Advanced Search
MyIDEAS: Login to save this article or follow this journal

Wie das Habsburger Reich heute in den osteuropäischen Verwaltungen sichtbar ist


Author Info

  • Sascha O. Becker
  • Katrin Boeckh
  • Christa Hainz


  • Ludger Wößmann



Viele Teile Europas wurden über Jahrhunderte hinweg von Großreichen beherrscht. Haben diese Imperien nach ihrer formellen Auflösung ein Vermächtnis im Verhältnis der Bürger zu ihren staatlichen Institutionen hinterlassen? Sascha O. Becker, University of Warwick, Katrin Boeckh, Osteuropa-Institut Regensburg, Christa Hainz und Ludger Wößmann untersuchen, wie sich die Zugehörigkeit zum Habsburger Reich in Osteuropa noch heute auf das Vertrauen der Bürger in staatliche Institutionen und Korruption auswirkt. Vergleicht man Menschen, die heute im selben Land leben, aber diesseits und jenseits der längst verschwundenen Habsburg-Grenze, so haben diejenigen, die auf ehemaligem Habsburger Gebiet leben, mehr Vertrauen in Gerichte und Polizei. Es ist auch weniger wahrscheinlich, dass sie Bestechungsgelder für diese öffentlichen Dienste zahlen. Dies belegt, dass das institutionelle Erbe nicht nur Präferenzen prägt, sondern auch die tatsächlichen Interaktionen zwischen Bürgern und Staat beeinflusst.

Download Info

If you experience problems downloading a file, check if you have the proper application to view it first. In case of further problems read the IDEAS help page. Note that these files are not on the IDEAS site. Please be patient as the files may be large.
File URL:
Download Restriction: no

Bibliographic Info

Article provided by Ifo Institute for Economic Research at the University of Munich in its journal ifo Schnelldienst.

Volume (Year): 64 (2011)
Issue (Month): 12 (07)
Pages: 20-23

as in new window
Handle: RePEc:ces:ifosdt:v:64:y:2011:i:12:p:20-23

Contact details of provider:
Postal: Poschingerstrasse 5, 81679 Munich, Germany
Phone: +49 (89) 9224-0
Fax: +49 (89) 985369
Web page:
More information through EDIRC

Related research


Other versions of this item:


References listed on IDEAS
Please report citation or reference errors to , or , if you are the registered author of the cited work, log in to your RePEc Author Service profile, click on "citations" and make appropriate adjustments.:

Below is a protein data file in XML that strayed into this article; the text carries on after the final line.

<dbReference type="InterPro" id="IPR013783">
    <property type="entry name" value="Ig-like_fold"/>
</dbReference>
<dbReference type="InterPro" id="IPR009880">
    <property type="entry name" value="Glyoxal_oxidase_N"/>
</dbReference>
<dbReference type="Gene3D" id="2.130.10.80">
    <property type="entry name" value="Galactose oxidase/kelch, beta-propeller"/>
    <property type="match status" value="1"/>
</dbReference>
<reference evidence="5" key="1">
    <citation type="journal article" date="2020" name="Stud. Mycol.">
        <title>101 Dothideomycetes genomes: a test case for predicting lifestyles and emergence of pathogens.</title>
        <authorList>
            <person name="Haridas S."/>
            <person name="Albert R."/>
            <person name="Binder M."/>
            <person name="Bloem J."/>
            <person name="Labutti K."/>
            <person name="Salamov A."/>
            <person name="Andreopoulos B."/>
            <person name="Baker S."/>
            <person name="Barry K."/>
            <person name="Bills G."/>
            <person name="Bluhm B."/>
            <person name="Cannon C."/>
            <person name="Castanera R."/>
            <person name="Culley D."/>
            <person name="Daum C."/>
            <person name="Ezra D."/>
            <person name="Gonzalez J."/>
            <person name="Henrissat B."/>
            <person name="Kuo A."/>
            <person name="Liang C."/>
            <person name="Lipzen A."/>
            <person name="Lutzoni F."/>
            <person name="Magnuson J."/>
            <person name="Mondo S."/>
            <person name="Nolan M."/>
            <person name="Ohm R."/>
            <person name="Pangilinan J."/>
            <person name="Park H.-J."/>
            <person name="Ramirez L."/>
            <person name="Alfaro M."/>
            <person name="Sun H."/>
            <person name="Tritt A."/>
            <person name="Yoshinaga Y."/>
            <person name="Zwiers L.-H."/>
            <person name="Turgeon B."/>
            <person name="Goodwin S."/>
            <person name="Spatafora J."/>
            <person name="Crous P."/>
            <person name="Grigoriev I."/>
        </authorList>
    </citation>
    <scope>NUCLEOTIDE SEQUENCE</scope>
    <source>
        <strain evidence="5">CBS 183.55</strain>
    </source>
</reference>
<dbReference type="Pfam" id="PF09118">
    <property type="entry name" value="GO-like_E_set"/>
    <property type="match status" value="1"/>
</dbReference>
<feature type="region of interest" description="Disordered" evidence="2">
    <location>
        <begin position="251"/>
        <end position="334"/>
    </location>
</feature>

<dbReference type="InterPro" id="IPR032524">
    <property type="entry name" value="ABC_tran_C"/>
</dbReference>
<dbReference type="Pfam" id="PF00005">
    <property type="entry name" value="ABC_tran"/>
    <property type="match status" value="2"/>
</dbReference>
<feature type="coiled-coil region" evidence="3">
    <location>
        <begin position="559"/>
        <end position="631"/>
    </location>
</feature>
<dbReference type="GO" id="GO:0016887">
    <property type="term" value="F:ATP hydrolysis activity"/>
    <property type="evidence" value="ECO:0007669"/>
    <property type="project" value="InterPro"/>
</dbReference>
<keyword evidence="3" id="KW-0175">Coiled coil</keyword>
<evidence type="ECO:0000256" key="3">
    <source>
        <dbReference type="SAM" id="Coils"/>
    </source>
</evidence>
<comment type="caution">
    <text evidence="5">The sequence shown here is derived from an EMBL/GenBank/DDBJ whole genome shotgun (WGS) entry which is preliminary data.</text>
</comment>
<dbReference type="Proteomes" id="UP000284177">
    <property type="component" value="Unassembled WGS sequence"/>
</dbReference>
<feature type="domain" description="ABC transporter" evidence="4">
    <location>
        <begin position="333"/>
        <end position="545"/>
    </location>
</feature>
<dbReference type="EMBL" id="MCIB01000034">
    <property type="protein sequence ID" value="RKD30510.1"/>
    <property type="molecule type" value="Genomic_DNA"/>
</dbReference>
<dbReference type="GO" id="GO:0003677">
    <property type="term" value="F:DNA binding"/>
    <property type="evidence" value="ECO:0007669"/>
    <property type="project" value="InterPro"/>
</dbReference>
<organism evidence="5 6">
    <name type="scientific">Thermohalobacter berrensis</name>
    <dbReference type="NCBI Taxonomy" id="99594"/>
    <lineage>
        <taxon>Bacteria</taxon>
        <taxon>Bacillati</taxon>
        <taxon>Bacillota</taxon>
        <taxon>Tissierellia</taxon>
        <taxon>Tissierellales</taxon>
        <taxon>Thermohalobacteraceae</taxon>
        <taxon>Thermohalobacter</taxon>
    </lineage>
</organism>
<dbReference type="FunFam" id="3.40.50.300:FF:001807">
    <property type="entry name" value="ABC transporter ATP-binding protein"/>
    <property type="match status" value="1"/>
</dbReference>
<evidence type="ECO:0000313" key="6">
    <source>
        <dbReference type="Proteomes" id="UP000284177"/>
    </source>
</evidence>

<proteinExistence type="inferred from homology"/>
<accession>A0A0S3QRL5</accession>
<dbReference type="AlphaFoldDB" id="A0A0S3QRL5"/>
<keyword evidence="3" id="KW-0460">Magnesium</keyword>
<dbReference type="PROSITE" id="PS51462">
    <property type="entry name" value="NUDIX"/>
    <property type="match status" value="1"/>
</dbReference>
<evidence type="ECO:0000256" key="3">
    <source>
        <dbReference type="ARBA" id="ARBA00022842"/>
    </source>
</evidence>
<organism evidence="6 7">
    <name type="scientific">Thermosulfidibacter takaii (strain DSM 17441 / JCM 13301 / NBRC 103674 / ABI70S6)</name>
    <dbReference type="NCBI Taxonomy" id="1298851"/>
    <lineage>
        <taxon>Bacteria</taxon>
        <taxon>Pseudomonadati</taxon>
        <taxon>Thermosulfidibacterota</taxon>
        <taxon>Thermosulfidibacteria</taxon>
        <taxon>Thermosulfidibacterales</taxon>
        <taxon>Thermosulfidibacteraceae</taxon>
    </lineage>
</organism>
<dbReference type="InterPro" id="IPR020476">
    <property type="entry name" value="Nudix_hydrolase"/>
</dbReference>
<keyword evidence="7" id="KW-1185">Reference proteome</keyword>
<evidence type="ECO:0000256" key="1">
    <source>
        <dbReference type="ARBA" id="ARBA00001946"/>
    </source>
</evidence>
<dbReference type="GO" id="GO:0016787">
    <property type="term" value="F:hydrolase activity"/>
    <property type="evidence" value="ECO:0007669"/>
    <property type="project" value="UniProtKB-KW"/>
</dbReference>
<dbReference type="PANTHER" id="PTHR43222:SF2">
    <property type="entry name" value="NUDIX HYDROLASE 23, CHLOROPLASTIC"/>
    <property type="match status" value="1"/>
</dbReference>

as in new window
  1. Sascha O. Becker & Katrin Boeckh & Christa Hainz & Ludger Woessmann, 2011. "The Empire is Dead, Long Live the Empire! Long-Run Persistence of Trust and Corruption in the Bureaucracy," CESifo Working Paper Series 3392, CESifo Group Munich.
  2. Nathan Nunn, 2009. "The Importance of History for Economic Development," Annual Review of Economics, Annual Reviews, Annual Reviews, vol. 1(1), pages 65-92, 05.
Full references (including those not matched with items on IDEAS)



This item is not listed on Wikipedia, on a reading list or among the top items on IDEAS.


Access and download statistics


When requesting a correction, please mention this item's handle: RePEc:ces:ifosdt:v:64:y:2011:i:12:p:20-23. See general information about how to correct material in RePEc.

For technical questions regarding this item, or to correct its authors, title, abstract, bibliographic or download information, contact: (Klaus Wohlrabe).

If you have authored this item and are not yet registered with RePEc, we encourage you to do it here. This allows to link your profile to this item. It also allows you to accept potential citations to this item that we are uncertain about.

If references are entirely missing, you can add them using this form.

If the full references list an item that is present in RePEc, but the system did not link to it, you can help with this form.

If you know of missing items citing this one, you can help us creating those links by adding the relevant references in the same way as above, for each refering item. If you are a registered author of this item, you may also want to check the "citations" tab in your profile, as there may be some citations waiting for confirmation.

Please note that corrections may take a couple of weeks to filter through the various RePEc services.